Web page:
A DEAD CAT lay on the sidewalk. This was in Oaxaca city, on the corner of Calle Tinoco y Palacios and a narrow lane, with an unreadable name on a broken sign, near my posada. The cat was large, not a mere gato but what Mexicans called a gatazo, a big cat— a flattened, half-inch-high carcass, like a fluffy scrap of carpet, recognizable as a ginger tom, frowning and toothy in death, a bit flyblown but dried out, stiffened, and beginning to mummify. Because the streets were so similar, I used this cat as a landmark —”Turn left at the dead cat”— and always found my way home, never having to humble myself by asking directions.
It was another lesson in Mexican idiom, too, because dar el gatazo— to show the big cat— is slang for making yourself look good.
Poor but complex and handsome, like so many of its people, and dignified in its poverty, indestructible in its simplicity, Oaxaca was a proud place, too. As for its name, to the antihero of Under the Volcano — Malcolm Lowry at his most florid and hyperbolic — Oaxaca “was like a breaking heart, a sudden peal of stifled bells in a gale, the last syllables of one dying of thirst in the desert.”
To me the name was clunky and familiar, because it was my home for the weeks ahead. The city was orderly and joyous without being recklessly licentious, like other Mexican cities I’d seen. But in the harmonious symmetry of its old-fashioned layout, one antique street looked to me much like another. It took me a while to see that an old, unremarkable, one-story corner house, at 600 Pino Suárez, which I passed every day on my way to Spanish class at the Instituto Cultural Oaxaca, had been occupied by D. H. Lawrence when he lived here with his wife, Frieda. On the inner patio he wrote the final version of The Plumed Serpent and some of the pieces in Mornings in Mexico.
It is worth remembering the way the latter book begins: “One says Mexico: one means, after all, one little town away South in the Republic: and in this little town, one rather crumbly adobe house built round two sides of a garden patio: and of this house, one spot on the deep, shady verandah facing inwards to the trees, where there are an onyx table and three rocking-chairs and one little wooden chair, a pot with carnations, and a person with a pen. We talk so grandly, in capital letters about Morning in Mexico. All it amounts to is one little individual looking at a bit of sky and trees, then looking down at the page of his exercise book.”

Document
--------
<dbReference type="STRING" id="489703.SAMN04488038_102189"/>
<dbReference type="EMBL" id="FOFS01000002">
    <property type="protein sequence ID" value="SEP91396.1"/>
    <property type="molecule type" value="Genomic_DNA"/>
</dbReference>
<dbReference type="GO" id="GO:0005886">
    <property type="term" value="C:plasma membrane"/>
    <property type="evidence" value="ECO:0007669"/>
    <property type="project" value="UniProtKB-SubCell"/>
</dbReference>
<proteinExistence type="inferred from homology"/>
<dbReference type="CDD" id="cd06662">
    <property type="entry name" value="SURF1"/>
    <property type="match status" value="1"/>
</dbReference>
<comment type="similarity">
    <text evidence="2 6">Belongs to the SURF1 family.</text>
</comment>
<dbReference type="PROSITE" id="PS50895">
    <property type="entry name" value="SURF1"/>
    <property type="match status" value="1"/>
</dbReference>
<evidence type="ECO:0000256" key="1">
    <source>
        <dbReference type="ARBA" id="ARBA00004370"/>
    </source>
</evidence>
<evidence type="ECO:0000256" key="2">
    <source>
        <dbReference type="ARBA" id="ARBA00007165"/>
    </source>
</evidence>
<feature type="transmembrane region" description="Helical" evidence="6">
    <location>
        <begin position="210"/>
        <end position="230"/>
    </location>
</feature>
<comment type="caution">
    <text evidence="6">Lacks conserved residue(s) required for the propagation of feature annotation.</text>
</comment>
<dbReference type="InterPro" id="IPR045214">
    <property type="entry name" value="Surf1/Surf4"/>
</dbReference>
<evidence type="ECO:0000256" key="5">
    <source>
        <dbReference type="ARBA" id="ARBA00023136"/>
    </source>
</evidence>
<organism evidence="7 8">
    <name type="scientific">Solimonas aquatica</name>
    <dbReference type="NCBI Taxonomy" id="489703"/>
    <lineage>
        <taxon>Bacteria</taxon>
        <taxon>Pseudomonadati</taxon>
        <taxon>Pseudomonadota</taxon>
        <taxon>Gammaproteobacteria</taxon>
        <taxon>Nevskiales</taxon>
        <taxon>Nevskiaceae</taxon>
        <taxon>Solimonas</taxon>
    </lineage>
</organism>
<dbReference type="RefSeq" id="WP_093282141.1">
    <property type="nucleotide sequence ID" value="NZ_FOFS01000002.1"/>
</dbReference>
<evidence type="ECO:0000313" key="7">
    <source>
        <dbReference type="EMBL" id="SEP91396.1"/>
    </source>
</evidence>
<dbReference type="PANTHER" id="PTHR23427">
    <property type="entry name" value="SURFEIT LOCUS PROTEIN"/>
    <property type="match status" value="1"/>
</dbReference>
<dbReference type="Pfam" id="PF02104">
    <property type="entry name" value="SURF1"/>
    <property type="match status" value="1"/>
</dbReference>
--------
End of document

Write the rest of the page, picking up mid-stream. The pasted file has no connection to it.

Thus, Lawrence in Oaxaca, at his best, seeing things as they are. And it was pretty much how I spent many days in my posada in Oaxaca, dibble-dabbling with my pen in my notebook.
There was a good reason for Oaxaca being unaltered, and unalterable. A few days after arriving in this colonial town in a high valley, justly celebrated for its beauty and its traditions, I was reminded again of how “the past of a place survives in its poor”— how the poor tend to keep their cultural identity intact. They depend on its compass and continuity and its pleasures for their self-esteem, while the rising classes and the rich tend to rid themselves of their old traditions, except in a showy or ritualized way, because they became wealthy by resisting them and breaking rules. Oaxaca, with its powerful and visible identity and its living culture, was hard-up as a result of staying true to itself.
As proof of this, I met a man, a Oaxaqueño, who said he was aggrieved. “We are poor in Oaxaca, and I will tell you why. All our houses are hundreds of years old, all our streets are narrow. It is forbidden to destroy any houses, it is forbidden to widen the streets. We cannot build big hotels or resorts here, like other places in Mexico. We cannot change. It is forbidden. So we remain poor.”
The old scarred Oaxaca houses, the whole yellowish place of sun-struck and eroded stucco and stone, looked as though it had been carved out of aged cheese. The stone that gives Oaxacan architecture its distinctive mottled yellow-green-tan color is volcanic tuff, known in Spanish as toba volcánica, or cantera verde, which is quarried from hills all over the region.
In spite of their plain facades, many of the larger buildings had shaded patios and courtyards, and large interior rooms, and some interior courtyards with roofed entryways (zaguanes) resembled atriums, with fountains, stone carvings, and brittle palms in dusty pots. Many of the ancient churches, the monasteries and convents, and the great temple of Santo Domingo had been confiscated and desecrated under the reform laws spearheaded in the 1860s by President Benito Juárez, who was born in the small village of San Pablo Guelatao, in the mountains northeast of Oaxaca, and raised in the city. “That chapel? It was a stable for horses,” Oaxaqueños said of the most beautiful church interiors. “And this convent was a barracks.” But when the wave of anticlericalism had passed, the churches and convents were restored to their former glory, along with the plazas and the Zócalo. Still no luxury resorts have been built.
D. H. Lawrence, Malcolm Lowry, and Aldous Huxley — all visitors, inspired in their writing by their immersion in Oaxaca — would recognize the place today, would grow sentimental, would probably find a table in a rooftop bar, the same wobbly table they’d sat at before, and order some local artisanal mezcal to drink, and marvel about how little had changed. The Oaxaca allusions in Mornings in Mexico, Under the Volcano, and Beyond the Mexique Bay are not dated in any significant way. Lawrence extols the hike to Huayapam, Lowry praises the powerful mezcal, Huxley anatomizes the architecture: they would not be disappointed by Oaxaca today, or much else in the south.